The Stylist wedding blog: how to source flattering bridesmaid dresses

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Natasha Tomalin
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This week on the Stylist wedding blog, Stylist’s art director and resident bride-to-be Natasha Tomalin talks about the trauma of choosing bridesmaid’s dresses

I myself have never been a bridesmaid, so have never been subjected to having to squeeze myself into hideous, ill-fitting, peach-coloured monstrosities, but I know plenty of people who have.

As if it wasn’t enough that as a bridesmaid you have to organise three different hen dos to suit all tastes, put up with bridal tantrums on a weekly basis and help stuff confetti into tiny individual linen bags the night before the wedding – not to mention your official duties on the day itself – you must also be subjected to your bride’s taste in clothes.

Now, that’s all well and good if your bride is Stella McCartney, but if she’s not (which I’m guessing not as she’s already married…) then you’re pretty much screwed.

Queue the panic I feel on behalf of my four adult bridesmaids. Their first thoughts - given I'm planning a gothic romantic wedding - were probably, “Oh man, we’re all going to end up looking like Wednesday Addams”.

Which in the grand scheme of things isn’t so bad, right?

However, I was pretty chilled when it came to the dresses in the first instance. I did a bit of Pinterest research, cut out a couple of dresses from the numerous wedding mags I’ve bought (I know, cliché!), and had a perusal on Net-a-Porter.

Nothing grabbed me at first until I stumbled across an online shop called Lindy Bop. Their dresses seemed very reasonably priced and they had lots of colours to choose from, but more importantly they had a vintage style to them, which I liked the look of (being the ‘alternative’ bride and all).

My initial thought was that I wanted my bridesmaids all in black. It’s chic and timeless, makes everybody look great and of course ticks the ‘goth’ box. However, when I casually drop this into conversation with my mum she looked at me with a face of horror, “You’re having bridesmaids in BLACK?”.

I replied sheepishly, “Um, yeah, well that’s what I was thinking.” “Wait till I tell your father…” she muttered.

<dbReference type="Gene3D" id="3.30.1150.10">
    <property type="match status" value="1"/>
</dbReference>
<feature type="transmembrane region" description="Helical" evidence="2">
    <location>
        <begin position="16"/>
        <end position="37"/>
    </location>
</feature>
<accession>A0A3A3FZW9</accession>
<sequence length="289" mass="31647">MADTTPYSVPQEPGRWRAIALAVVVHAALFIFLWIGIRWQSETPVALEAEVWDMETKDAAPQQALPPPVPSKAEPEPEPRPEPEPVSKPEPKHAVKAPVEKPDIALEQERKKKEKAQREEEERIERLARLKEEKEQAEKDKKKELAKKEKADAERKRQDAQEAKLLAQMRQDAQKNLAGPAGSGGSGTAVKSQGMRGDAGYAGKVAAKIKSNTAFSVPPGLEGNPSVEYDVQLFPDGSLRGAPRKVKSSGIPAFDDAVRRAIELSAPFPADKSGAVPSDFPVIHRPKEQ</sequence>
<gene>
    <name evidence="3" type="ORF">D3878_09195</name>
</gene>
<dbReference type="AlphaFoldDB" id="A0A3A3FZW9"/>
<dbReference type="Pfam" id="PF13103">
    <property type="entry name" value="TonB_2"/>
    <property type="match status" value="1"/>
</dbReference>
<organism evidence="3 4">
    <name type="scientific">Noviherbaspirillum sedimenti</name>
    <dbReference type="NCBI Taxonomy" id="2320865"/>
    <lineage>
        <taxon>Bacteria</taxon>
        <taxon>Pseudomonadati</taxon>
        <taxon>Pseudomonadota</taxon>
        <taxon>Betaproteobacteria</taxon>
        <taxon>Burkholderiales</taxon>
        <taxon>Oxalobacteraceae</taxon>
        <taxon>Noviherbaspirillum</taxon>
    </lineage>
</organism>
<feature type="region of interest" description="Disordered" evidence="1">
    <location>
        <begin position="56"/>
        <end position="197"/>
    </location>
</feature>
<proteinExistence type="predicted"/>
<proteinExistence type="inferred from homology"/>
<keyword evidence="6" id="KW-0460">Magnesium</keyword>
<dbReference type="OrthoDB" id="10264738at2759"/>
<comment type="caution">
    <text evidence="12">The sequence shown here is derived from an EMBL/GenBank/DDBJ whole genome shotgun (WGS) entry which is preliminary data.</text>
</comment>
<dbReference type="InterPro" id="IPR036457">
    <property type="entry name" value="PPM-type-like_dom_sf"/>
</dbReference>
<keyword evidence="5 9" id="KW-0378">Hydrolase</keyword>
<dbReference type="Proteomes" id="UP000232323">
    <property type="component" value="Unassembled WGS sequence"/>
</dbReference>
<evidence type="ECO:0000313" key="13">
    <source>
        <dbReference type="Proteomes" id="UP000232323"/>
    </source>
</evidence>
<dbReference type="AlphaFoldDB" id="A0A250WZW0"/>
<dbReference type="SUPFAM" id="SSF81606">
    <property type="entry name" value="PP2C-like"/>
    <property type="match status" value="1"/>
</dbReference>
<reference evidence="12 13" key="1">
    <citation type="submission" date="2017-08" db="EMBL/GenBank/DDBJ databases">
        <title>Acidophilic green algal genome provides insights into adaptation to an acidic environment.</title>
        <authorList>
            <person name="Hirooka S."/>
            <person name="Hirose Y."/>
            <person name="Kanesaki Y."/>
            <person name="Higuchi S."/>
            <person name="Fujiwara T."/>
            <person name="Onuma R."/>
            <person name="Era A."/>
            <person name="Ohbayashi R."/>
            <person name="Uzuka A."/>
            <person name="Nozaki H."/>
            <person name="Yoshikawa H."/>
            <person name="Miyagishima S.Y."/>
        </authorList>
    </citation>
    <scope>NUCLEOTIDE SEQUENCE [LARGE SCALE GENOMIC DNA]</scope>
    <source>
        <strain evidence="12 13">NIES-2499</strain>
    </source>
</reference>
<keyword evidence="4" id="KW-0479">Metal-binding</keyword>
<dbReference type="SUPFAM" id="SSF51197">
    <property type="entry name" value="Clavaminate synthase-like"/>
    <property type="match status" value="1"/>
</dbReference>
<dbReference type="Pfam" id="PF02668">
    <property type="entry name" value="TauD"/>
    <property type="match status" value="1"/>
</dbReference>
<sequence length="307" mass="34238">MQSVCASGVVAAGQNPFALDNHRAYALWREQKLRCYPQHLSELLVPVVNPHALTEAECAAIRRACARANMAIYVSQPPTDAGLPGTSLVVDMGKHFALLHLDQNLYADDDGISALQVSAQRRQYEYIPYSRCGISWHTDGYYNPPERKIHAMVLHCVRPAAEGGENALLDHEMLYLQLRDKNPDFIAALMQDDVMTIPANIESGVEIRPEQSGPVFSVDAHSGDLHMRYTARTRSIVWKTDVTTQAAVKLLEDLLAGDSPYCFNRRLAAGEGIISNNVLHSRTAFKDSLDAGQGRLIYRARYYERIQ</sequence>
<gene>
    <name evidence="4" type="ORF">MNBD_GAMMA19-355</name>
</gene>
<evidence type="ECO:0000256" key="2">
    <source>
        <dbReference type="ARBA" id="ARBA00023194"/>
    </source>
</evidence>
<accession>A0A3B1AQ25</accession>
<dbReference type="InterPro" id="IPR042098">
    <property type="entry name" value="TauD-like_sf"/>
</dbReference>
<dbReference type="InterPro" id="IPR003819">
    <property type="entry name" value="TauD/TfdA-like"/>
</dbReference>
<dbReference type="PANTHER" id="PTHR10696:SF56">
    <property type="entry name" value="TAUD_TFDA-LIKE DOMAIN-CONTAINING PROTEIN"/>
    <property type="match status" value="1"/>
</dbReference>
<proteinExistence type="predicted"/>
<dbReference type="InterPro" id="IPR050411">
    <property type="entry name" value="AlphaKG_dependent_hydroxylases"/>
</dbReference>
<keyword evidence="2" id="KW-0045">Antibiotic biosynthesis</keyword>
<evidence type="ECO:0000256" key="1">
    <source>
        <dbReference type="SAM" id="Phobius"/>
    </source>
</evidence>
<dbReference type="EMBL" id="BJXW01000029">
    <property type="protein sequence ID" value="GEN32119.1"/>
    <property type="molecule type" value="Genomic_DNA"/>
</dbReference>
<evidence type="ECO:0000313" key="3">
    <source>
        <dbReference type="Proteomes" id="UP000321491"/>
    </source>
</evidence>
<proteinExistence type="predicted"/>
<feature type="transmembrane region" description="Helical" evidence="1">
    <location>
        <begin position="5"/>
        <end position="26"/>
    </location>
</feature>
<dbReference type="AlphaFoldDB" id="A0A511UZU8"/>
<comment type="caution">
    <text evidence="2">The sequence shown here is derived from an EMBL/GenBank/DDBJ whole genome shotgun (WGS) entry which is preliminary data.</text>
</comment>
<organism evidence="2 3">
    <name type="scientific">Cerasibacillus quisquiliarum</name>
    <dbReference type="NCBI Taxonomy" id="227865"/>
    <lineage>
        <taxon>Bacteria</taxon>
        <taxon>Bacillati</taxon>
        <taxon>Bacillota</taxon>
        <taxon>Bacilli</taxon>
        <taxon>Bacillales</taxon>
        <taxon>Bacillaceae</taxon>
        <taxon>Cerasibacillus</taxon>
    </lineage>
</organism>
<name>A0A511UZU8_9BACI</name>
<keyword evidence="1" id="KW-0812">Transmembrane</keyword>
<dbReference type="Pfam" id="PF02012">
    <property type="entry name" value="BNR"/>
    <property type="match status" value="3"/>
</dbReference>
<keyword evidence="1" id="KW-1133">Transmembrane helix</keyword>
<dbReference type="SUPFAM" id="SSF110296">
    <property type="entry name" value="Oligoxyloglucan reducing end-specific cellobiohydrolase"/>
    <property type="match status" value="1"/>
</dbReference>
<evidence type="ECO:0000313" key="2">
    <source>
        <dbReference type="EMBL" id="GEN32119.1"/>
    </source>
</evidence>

So that put the kibosh on that idea. I get it. She was worried the bridesmaids may all look like children in the school orchestra who have borrowed their friend’s older sister’s oversized black shirt and skirt and look a total mess. It’s a niche reference, but I know exactly what she meant.

So, I plumped for two different styles of vintage-looking dresses on Lindy Bop in the same aubergine colour and ordered them along with a black petticoat to see what they look like on one of the bridesmaids.

Job done right? WRONG. As has been the way with pretty much everything in this wedding process, I had a panic that they’re just weren't good enough for my girls - not nearly cool/chic/timeless/flattering enough. I sent them all back and started the search all over again. 

Not knowing what to do, I turned to the fashion team at Stylist. I have a vague idea about ‘separates’ and show them a picture of Paloma Faith I found on Instagram sporting a chic high-wasted midi skirt, in black (yes, I went back to black – sorry Mum).

They told me not to panic and to have a look on Net-a-Porter and Asos and shy away from designated ‘bridal sections’.

They also said they thought they knew where to find the exact type of skirt I’m after… Coast.

“Coast? Really?” I exclaimed. “Yeah, Coast is ace for this sort of thing!”

The fashion editor got the skirt she was thinking of up on the screen. It was perfect, exactly what I was after. I pored over all the super-elegant tops and skirts on the site and ordered the same four skirts along with four different styles of top to avoid the stuffy, old-fashioned, quadruplets look.

I couldn’t have been happier with my choice and neither could the bridesmaids - they all looked so chic. Luckily, my mum was also thrilled.

So, here’s the thing: don’t worry if you think you’ve made the wrong choice, if you make it early enough there’s always time to get exactly what you want.

Don’t settle for anything that you’re not 100% happy with and do look in unexpected places.

The ‘bridal’ section of a shop doesn’t always yield the best fruit.

I'd love to hear your thoughts, so please post your comments below, or on Twitter @stylistmagazine and @natashatomalin, using the hashtag #Stylistweddingblog